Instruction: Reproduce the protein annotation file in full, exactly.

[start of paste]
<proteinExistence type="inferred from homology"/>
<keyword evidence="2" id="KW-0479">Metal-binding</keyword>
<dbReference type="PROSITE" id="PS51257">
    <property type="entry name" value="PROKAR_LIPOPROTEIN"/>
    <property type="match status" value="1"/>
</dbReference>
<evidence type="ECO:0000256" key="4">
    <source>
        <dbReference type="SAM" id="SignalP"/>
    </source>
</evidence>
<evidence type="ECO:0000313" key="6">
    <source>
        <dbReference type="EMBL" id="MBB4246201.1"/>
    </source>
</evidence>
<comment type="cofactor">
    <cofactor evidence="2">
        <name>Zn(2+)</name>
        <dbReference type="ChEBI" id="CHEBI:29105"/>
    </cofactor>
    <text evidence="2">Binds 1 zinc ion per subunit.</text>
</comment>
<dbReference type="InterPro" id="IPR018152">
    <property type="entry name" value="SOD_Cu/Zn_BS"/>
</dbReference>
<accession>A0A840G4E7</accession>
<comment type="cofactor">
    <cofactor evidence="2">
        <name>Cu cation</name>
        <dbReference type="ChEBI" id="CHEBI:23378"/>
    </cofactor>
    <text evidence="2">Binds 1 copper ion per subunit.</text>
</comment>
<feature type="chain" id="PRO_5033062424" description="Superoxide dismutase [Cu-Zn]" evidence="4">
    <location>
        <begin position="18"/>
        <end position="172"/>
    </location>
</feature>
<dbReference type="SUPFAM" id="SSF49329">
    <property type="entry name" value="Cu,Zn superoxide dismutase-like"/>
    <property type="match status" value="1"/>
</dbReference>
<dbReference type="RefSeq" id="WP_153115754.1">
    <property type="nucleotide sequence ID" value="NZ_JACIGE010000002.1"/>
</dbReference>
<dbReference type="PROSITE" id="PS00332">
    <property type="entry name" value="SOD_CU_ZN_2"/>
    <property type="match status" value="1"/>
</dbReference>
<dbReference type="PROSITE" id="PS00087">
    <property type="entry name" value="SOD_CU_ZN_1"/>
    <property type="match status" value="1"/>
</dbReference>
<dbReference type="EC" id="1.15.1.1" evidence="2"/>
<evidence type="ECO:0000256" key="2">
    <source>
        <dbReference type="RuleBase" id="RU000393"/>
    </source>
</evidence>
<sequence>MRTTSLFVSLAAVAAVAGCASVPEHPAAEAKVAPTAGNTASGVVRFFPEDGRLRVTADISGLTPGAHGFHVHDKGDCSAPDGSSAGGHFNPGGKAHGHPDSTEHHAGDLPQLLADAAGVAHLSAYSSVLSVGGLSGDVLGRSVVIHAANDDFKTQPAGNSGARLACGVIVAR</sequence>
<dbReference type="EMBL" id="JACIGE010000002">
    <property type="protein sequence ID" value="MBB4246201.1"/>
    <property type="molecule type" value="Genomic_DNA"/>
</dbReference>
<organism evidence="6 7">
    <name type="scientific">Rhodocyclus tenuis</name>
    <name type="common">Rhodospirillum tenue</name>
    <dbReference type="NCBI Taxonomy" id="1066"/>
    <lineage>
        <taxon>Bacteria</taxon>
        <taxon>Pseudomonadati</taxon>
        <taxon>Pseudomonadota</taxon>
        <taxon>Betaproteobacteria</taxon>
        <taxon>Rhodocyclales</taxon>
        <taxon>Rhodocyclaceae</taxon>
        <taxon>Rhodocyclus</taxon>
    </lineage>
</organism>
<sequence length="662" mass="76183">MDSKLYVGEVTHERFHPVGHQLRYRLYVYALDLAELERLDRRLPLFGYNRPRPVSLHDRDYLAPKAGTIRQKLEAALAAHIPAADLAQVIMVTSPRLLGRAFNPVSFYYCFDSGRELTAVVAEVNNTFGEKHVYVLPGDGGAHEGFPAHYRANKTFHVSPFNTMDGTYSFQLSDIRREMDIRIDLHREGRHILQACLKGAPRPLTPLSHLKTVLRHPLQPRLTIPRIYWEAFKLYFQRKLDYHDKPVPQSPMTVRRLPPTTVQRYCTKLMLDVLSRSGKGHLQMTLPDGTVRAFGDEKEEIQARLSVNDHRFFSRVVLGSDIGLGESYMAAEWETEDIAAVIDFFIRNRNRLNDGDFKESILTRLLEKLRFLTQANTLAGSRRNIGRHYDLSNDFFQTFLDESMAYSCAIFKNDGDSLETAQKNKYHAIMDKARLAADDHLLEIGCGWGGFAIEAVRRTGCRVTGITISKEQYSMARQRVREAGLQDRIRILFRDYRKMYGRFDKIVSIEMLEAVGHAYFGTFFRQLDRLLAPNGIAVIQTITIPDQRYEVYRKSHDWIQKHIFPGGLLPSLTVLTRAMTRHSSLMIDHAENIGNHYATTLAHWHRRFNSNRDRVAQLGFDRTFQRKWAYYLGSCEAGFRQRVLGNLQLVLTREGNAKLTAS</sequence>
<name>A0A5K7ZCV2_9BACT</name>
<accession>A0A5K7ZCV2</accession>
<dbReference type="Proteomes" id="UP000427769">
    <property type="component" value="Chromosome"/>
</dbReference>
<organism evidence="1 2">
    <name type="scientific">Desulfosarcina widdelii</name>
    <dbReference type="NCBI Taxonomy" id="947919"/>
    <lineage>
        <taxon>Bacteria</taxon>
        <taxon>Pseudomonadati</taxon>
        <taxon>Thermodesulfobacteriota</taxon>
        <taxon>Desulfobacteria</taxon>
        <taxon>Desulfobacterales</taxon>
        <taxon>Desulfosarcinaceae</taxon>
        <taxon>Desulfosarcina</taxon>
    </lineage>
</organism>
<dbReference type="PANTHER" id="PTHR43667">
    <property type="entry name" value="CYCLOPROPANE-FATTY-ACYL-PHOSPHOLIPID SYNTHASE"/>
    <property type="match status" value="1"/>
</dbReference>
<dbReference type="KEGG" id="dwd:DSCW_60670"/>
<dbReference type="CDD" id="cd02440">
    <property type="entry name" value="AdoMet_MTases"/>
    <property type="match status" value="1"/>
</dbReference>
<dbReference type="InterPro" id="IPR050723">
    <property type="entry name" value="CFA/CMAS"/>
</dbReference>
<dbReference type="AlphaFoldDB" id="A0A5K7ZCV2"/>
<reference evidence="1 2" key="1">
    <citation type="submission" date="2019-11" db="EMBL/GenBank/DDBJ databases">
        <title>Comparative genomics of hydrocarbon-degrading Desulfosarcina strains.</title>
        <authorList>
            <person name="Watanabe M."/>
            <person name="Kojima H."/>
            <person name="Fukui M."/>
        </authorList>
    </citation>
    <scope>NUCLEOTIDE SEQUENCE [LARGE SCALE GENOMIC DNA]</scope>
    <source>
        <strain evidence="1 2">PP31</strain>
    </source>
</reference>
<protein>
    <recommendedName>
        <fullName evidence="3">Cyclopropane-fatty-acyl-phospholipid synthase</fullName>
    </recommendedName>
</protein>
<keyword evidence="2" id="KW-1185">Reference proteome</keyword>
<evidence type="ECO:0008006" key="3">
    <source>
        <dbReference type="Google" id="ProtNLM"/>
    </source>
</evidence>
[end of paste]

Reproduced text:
<proteinExistence type="inferred from homology"/>
<keyword evidence="2" id="KW-0479">Metal-binding</keyword>
<dbReference type="PROSITE" id="PS51257">
    <property type="entry name" value="PROKAR_LIPOPROTEIN"/>
    <property type="match status" value="1"/>
</dbReference>
<evidence type="ECO:0000256" key="4">
    <source>
        <dbReference type="SAM" id="SignalP"/>
    </source>
</evidence>
<evidence type="ECO:0000313" key="6">
    <source>
        <dbReference type="EMBL" id="MBB4246201.1"/>
    </source>
</evidence>
<comment type="cofactor">
    <cofactor evidence="2">
        <name>Zn(2+)</name>
        <dbReference type="ChEBI" id="CHEBI:29105"/>
    </cofactor>
    <text evidence="2">Binds 1 zinc ion per subunit.</text>
</comment>
<dbReference type="InterPro" id="IPR018152">
    <property type="entry name" value="SOD_Cu/Zn_BS"/>
</dbReference>
<accession>A0A840G4E7</accession>
<comment type="cofactor">
    <cofactor evidence="2">
        <name>Cu cation</name>
        <dbReference type="ChEBI" id="CHEBI:23378"/>
    </cofactor>
    <text evidence="2">Binds 1 copper ion per subunit.</text>
</comment>
<feature type="chain" id="PRO_5033062424" description="Superoxide dismutase [Cu-Zn]" evidence="4">
    <location>
        <begin position="18"/>
        <end position="172"/>
    </location>
</feature>
<dbReference type="SUPFAM" id="SSF49329">
    <property type="entry name" value="Cu,Zn superoxide dismutase-like"/>
    <property type="match status" value="1"/>
</dbReference>
<dbReference type="RefSeq" id="WP_153115754.1">
    <property type="nucleotide sequence ID" value="NZ_JACIGE010000002.1"/>
</dbReference>
<dbReference type="PROSITE" id="PS00332">
    <property type="entry name" value="SOD_CU_ZN_2"/>
    <property type="match status" value="1"/>
</dbReference>
<dbReference type="PROSITE" id="PS00087">
    <property type="entry name" value="SOD_CU_ZN_1"/>
    <property type="match status" value="1"/>
</dbReference>
<dbReference type="EC" id="1.15.1.1" evidence="2"/>
<evidence type="ECO:0000256" key="2">
    <source>
        <dbReference type="RuleBase" id="RU000393"/>
    </source>
</evidence>
<sequence>MRTTSLFVSLAAVAAVAGCASVPEHPAAEAKVAPTAGNTASGVVRFFPEDGRLRVTADISGLTPGAHGFHVHDKGDCSAPDGSSAGGHFNPGGKAHGHPDSTEHHAGDLPQLLADAAGVAHLSAYSSVLSVGGLSGDVLGRSVVIHAANDDFKTQPAGNSGARLACGVIVAR</sequence>
<dbReference type="EMBL" id="JACIGE010000002">
    <property type="protein sequence ID" value="MBB4246201.1"/>
    <property type="molecule type" value="Genomic_DNA"/>
</dbReference>
<organism evidence="6 7">
    <name type="scientific">Rhodocyclus tenuis</name>
    <name type="common">Rhodospirillum tenue</name>
    <dbReference type="NCBI Taxonomy" id="1066"/>
    <lineage>
        <taxon>Bacteria</taxon>
        <taxon>Pseudomonadati</taxon>
        <taxon>Pseudomonadota</taxon>
        <taxon>Betaproteobacteria</taxon>
        <taxon>Rhodocyclales</taxon>
        <taxon>Rhodocyclaceae</taxon>
        <taxon>Rhodocyclus</taxon>
    </lineage>
</organism>
<sequence length="662" mass="76183">MDSKLYVGEVTHERFHPVGHQLRYRLYVYALDLAELERLDRRLPLFGYNRPRPVSLHDRDYLAPKAGTIRQKLEAALAAHIPAADLAQVIMVTSPRLLGRAFNPVSFYYCFDSGRELTAVVAEVNNTFGEKHVYVLPGDGGAHEGFPAHYRANKTFHVSPFNTMDGTYSFQLSDIRREMDIRIDLHREGRHILQACLKGAPRPLTPLSHLKTVLRHPLQPRLTIPRIYWEAFKLYFQRKLDYHDKPVPQSPMTVRRLPPTTVQRYCTKLMLDVLSRSGKGHLQMTLPDGTVRAFGDEKEEIQARLSVNDHRFFSRVVLGSDIGLGESYMAAEWETEDIAAVIDFFIRNRNRLNDGDFKESILTRLLEKLRFLTQANTLAGSRRNIGRHYDLSNDFFQTFLDESMAYSCAIFKNDGDSLETAQKNKYHAIMDKARLAADDHLLEIGCGWGGFAIEAVRRTGCRVTGITISKEQYSMARQRVREAGLQDRIRILFRDYRKMYGRFDKIVSIEMLEAVGHAYFGTFFRQLDRLLAPNGIAVIQTITIPDQRYEVYRKSHDWIQKHIFPGGLLPSLTVLTRAMTRHSSLMIDHAENIGNHYATTLAHWHRRFNSNRDRVAQLGFDRTFQRKWAYYLGSCEAGFRQRVLGNLQLVLTREGNAKLTAS</sequence>
<name>A0A5K7ZCV2_9BACT</name>
<accession>A0A5K7ZCV2</accession>
<dbReference type="Proteomes" id="UP000427769">
    <property type="component" value="Chromosome"/>
</dbReference>
<organism evidence="1 2">
    <name type="scientific">Desulfosarcina widdelii</name>
    <dbReference type="NCBI Taxonomy" id="947919"/>
    <lineage>
        <taxon>Bacteria</taxon>
        <taxon>Pseudomonadati</taxon>
        <taxon>Thermodesulfobacteriota</taxon>
        <taxon>Desulfobacteria</taxon>
        <taxon>Desulfobacterales</taxon>
        <taxon>Desulfosarcinaceae</taxon>
        <taxon>Desulfosarcina</taxon>
    </lineage>
</organism>
<dbReference type="PANTHER" id="PTHR43667">
    <property type="entry name" value="CYCLOPROPANE-FATTY-ACYL-PHOSPHOLIPID SYNTHASE"/>
    <property type="match status" value="1"/>
</dbReference>
<dbReference type="KEGG" id="dwd:DSCW_60670"/>
<dbReference type="CDD" id="cd02440">
    <property type="entry name" value="AdoMet_MTases"/>
    <property type="match status" value="1"/>
</dbReference>
<dbReference type="InterPro" id="IPR050723">
    <property type="entry name" value="CFA/CMAS"/>
</dbReference>
<dbReference type="AlphaFoldDB" id="A0A5K7ZCV2"/>
<reference evidence="1 2" key="1">
    <citation type="submission" date="2019-11" db="EMBL/GenBank/DDBJ databases">
        <title>Comparative genomics of hydrocarbon-degrading Desulfosarcina strains.</title>
        <authorList>
            <person name="Watanabe M."/>
            <person name="Kojima H."/>
            <person name="Fukui M."/>
        </authorList>
    </citation>
    <scope>NUCLEOTIDE SEQUENCE [LARGE SCALE GENOMIC DNA]</scope>
    <source>
        <strain evidence="1 2">PP31</strain>
    </source>
</reference>
<protein>
    <recommendedName>
        <fullName evidence="3">Cyclopropane-fatty-acyl-phospholipid synthase</fullName>
    </recommendedName>
</protein>
<keyword evidence="2" id="KW-1185">Reference proteome</keyword>
<evidence type="ECO:0008006" key="3">
    <source>
        <dbReference type="Google" id="ProtNLM"/>
    </source>
</evidence>